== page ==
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Migrant Health and Resilience

Transnational Competence in Conflict and Climate Displacement Situations
Erschienen am 31. Juli 2023
254 Seiten
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978-1-000-91932-5 (ISBN)
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In an era of escalating conflict-induced and climate-induced migration and cross-border interaction, transnational-competence (TC) preparation for displaced persons, members of their host communities, humanitarian responders, and health-care professionals is increasingly critical. Building on insights from those engaged with a range of humanitarian crises and global-justice contexts, along with multidisciplinary research findings, this cutting-edge volume provides practical guidelines for preparing stakeholders for effective short-term and long-term responses to challenges arising in the wake of population dislocation generated by armed conflict, persecution, and climate change.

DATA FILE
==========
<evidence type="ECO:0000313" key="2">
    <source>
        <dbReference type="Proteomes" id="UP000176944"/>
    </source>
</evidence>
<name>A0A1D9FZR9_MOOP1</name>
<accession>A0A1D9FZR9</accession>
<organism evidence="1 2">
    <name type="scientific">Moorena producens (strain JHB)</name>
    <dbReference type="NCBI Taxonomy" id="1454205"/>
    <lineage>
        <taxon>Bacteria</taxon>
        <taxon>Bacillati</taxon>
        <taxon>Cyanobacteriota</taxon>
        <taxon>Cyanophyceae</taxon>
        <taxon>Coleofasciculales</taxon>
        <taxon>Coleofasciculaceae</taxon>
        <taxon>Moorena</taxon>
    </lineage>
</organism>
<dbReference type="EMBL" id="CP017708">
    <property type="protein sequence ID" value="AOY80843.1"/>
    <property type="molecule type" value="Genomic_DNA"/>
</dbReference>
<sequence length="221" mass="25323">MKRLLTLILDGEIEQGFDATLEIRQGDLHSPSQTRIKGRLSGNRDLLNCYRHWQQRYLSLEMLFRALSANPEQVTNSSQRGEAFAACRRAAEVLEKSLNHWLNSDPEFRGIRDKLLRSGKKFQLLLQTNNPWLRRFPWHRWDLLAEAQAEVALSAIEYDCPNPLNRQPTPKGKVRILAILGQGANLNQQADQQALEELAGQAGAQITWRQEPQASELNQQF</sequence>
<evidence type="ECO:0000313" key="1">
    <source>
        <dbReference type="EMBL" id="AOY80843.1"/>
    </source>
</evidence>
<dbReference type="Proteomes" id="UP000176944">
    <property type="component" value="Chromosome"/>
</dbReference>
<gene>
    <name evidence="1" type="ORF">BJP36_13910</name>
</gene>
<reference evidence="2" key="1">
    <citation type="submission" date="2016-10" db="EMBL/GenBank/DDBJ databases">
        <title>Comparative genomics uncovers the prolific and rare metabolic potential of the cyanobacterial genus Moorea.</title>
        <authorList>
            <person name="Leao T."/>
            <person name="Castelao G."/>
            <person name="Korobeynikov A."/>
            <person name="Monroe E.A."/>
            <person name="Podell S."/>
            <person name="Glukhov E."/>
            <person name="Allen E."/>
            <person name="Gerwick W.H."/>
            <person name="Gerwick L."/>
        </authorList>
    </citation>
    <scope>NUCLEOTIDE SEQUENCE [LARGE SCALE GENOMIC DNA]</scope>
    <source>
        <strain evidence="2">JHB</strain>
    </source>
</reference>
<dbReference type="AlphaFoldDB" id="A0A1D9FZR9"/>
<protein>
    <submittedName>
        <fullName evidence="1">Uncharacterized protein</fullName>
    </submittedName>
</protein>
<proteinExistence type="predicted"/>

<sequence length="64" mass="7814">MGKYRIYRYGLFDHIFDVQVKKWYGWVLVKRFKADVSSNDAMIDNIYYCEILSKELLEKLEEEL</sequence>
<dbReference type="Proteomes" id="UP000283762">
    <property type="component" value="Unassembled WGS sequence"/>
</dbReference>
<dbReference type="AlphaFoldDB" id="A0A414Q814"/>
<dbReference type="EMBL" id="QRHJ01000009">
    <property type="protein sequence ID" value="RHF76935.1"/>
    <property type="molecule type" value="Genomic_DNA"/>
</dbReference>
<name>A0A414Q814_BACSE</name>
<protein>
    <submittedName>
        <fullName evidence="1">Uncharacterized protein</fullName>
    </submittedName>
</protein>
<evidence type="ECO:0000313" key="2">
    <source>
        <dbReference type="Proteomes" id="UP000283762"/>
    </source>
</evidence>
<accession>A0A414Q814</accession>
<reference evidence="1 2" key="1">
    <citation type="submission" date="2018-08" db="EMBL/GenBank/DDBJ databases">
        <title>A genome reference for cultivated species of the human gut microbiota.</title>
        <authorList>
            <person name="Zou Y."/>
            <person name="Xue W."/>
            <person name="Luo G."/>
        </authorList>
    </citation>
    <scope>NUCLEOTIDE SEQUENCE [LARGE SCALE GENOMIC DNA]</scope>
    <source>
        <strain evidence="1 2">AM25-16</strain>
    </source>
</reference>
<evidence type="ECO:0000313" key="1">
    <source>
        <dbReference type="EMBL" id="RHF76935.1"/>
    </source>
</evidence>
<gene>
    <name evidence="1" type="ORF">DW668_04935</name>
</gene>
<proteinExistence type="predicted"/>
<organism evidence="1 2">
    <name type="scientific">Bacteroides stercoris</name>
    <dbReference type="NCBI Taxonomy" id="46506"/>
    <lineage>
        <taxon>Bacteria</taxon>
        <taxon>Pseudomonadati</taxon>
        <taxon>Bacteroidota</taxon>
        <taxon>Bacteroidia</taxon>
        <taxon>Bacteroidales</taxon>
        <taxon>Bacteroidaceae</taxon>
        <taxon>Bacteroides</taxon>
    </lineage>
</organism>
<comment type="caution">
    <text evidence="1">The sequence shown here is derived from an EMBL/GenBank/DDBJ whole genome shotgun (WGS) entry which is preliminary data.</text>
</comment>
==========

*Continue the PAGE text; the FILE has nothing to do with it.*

Addressing the need to equip humanitarian care-givers and care-receivers with valuable skills for working together across barriers and boundaries, the guidance presented in the book enables educators, trainers, and field-based multinational and local responders to enhance and evaluate the quality and sustainability of humanitarian efforts that promote and bolster resilience and belonging and augment well-being, justice, and sustainable development. It features comprehensive TC-teaching and learning strategies coupled with tailored on-site and remote approaches and methods.

Authoritative and insightful, Migrant Health and Resilience will be essential reading for the staff of NGOs, international organizations, national and local governments, and professional bodies working in development and humanitarian-crisis contexts, as well as for students, higher-education instructors, scholars, and evaluators.